Starting off, the graphics are cleanly rendered with minimal “stark” cgi. If Blender or one of the other 3d rendering softwares was used, it was cleanly blended into the rest of the animation. That said, it is an interesting thing to notice how much more grit in the detail is added when horror anime is introduced. Because most scenes are set in dark and shadowed atmospheres, there has to be more highlights, which ends up leading to more detail in both the character animation and the backgrounds.
Maybe that’s why it’s easier to pinpoint when you’ve stumbled into horror and grotesque anime. Gleipner also gives you this over saturated detail style. Maybe that helps contribute to a building sense of tension and unease within the story. You have to face the fact that the frame is cluttered and dense in its rendering, like how the human brain feels like it can take in too much information when in a scary situation.
Doesn’t help that jointed dolls are both beautiful and utterly creepy at the same time. There is that set up.
For a time, there was an excessive movement around the time this anime came out where “cute/shy” female characters would wear an eyepatch. Not in the pirate type of eyepatch, but a gauze medical eyepatch. It was popular within the medical-goth or pain-goth harujuku fashion. This one I never could quite understand. I understand the eyepatch usage in say Kuroshitsuji and Arifureta, but those look like standard eyepatches used by both regular optometrists and pirates. This gauze patch thing…I think it’s supposed to fit into the “creepy cute” aesthetic, but the aesthetic escapes me.
I took an Honors class in college on Music History. I never really learned music solidly. I had some basic concepts down, and had been taught how to play the mandolin and taught myself how to play guitar. Actually music history though had not been covered in my education up until college. Within the history, I got a taste of theory and my professor had a fondness for film industry usage of musical theory. So, we got to learn a bit more on the dissonance and minor scale usage within horror films as a method to create psychological tension on the view.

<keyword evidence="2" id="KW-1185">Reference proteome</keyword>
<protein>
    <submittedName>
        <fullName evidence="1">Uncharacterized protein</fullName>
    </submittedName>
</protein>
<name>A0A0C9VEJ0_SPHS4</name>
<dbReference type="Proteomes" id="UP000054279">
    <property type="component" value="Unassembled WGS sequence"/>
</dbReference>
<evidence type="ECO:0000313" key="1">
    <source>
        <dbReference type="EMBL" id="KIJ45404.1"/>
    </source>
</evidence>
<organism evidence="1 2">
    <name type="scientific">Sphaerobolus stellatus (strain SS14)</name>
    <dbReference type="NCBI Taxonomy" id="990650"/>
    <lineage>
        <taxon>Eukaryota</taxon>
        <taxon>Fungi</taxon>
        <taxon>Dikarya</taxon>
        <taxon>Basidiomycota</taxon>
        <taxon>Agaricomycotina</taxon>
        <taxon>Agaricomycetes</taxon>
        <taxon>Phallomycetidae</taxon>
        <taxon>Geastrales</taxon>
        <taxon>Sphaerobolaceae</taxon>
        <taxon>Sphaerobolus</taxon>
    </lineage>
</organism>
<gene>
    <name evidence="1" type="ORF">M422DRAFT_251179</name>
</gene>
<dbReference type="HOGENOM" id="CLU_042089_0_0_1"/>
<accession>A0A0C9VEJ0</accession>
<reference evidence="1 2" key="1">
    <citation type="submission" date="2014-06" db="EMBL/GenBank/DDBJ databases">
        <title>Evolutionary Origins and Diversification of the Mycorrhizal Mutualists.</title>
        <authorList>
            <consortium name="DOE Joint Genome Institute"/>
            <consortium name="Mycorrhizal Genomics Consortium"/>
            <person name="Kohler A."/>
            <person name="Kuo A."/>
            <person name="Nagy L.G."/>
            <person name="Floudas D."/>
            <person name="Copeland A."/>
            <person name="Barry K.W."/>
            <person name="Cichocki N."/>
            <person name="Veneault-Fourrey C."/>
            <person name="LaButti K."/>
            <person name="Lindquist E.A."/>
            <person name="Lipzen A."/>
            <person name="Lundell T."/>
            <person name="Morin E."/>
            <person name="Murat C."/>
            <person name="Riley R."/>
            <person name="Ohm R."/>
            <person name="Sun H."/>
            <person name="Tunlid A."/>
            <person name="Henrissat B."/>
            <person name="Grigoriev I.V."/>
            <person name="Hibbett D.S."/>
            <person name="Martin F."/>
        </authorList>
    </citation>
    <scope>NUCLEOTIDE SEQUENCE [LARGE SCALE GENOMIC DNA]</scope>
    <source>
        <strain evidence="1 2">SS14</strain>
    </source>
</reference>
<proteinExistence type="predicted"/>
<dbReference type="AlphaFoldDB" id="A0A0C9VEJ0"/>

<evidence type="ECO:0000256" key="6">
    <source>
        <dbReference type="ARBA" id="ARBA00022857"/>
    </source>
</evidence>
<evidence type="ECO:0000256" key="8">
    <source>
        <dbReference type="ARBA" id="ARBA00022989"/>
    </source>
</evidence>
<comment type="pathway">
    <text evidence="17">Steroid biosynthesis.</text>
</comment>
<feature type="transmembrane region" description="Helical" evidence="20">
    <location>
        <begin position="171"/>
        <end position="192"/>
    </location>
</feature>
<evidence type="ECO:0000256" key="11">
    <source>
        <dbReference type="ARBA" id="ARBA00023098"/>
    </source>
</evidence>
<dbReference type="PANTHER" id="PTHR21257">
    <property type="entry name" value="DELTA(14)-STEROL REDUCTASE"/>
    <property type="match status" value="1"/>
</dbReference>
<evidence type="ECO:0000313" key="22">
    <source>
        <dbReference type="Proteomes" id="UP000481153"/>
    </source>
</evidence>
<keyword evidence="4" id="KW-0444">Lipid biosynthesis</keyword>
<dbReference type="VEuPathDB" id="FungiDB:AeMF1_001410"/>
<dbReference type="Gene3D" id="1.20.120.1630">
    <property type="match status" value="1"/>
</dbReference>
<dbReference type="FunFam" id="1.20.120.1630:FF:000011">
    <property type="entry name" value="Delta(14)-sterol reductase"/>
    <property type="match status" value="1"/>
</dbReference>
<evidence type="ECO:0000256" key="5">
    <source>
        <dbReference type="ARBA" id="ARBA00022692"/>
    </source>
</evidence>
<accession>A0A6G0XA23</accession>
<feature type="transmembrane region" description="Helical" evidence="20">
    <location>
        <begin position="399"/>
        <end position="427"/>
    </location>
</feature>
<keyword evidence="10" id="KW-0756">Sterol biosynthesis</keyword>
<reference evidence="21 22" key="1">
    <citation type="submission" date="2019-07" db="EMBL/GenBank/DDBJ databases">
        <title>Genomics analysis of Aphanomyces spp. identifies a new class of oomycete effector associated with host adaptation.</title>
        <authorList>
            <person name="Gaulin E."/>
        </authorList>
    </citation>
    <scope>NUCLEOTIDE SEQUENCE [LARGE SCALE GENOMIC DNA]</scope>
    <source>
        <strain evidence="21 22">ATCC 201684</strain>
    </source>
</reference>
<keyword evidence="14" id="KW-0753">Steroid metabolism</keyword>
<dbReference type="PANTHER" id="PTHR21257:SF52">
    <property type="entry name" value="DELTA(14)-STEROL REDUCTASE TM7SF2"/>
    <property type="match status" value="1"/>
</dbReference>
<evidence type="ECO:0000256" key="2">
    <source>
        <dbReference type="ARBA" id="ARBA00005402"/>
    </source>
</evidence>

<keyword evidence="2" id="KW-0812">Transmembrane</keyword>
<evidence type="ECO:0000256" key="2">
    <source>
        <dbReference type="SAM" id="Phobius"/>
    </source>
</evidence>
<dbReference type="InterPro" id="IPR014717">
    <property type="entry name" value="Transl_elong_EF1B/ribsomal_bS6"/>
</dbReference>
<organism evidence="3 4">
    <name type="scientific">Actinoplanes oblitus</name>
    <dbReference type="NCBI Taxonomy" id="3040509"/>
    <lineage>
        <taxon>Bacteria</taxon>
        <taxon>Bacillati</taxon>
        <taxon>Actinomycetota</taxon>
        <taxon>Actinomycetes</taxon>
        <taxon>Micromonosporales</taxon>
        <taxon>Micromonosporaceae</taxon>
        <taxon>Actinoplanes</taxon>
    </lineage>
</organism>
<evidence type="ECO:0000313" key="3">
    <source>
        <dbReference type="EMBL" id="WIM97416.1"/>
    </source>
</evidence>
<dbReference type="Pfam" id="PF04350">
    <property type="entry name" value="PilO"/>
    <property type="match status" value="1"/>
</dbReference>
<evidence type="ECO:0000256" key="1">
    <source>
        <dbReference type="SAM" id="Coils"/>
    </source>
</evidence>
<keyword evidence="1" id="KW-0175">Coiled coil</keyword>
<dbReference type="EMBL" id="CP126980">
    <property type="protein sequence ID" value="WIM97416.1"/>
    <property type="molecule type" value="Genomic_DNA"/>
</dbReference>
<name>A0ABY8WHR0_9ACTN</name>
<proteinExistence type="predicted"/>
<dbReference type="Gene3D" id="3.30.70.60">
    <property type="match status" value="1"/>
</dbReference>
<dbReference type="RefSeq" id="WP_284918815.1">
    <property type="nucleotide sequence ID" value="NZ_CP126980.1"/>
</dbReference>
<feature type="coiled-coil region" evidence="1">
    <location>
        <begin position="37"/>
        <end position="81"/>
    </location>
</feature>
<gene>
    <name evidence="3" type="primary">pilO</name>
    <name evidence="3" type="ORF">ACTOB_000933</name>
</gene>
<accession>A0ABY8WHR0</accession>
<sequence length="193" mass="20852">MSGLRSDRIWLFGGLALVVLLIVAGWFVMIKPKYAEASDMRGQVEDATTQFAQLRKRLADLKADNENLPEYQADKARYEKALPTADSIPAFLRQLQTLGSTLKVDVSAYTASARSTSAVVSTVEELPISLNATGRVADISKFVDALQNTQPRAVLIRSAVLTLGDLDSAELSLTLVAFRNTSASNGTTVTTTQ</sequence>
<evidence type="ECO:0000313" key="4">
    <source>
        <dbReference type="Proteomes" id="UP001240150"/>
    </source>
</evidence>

I mention that in an effort to note the quite minor chord usage and dissonance within the scoring of Another here to start creating the unsettled tension as the story opens. You get a solid feeling of unease, that something isn’t quite right, even if the graphics haven’t clued you into this already.
Style and music addressed, what about the structure? We’re introduced to characters in an ominous tone where they aren’t acting like normal people trying to be chipper and cheerful to the main character. One more box checked for something is very wrong here.
The scriptwriter sets up an air of dread and mystery along with frustration by having the classmates of the MC evade questions. The second episode opens on yellow roses which, when pertaining to death and funerals are given by friends to the deceased as a symbol of their close ties. As I said, watch the backgrounds carefully. They will clue you in to a lot.
This particular anime gets into both the psych-horror element and the grotesque-horror element, but it doesn’t overemphasize jump scares. It will use framing methods meant to give you a sense of forced perspective, something that cannot be avoided. In that way it drives home the point.
I rather enjoyed it went I first watched it, but the second time around is going better now that I have a firmer grasp on how Japanese school systems and their particular cultural concept of ghost story style rumors works. That’s probably why I was a bit lost the last time around. I remembered it being good then, I just didn’t get all the concepts for the way the story is structured and my utter frustration at the secondary characters lack of communication.
I am a writer and artist working through the Kavordian Library series. I write sci-fi, fantasy, lgbt romance.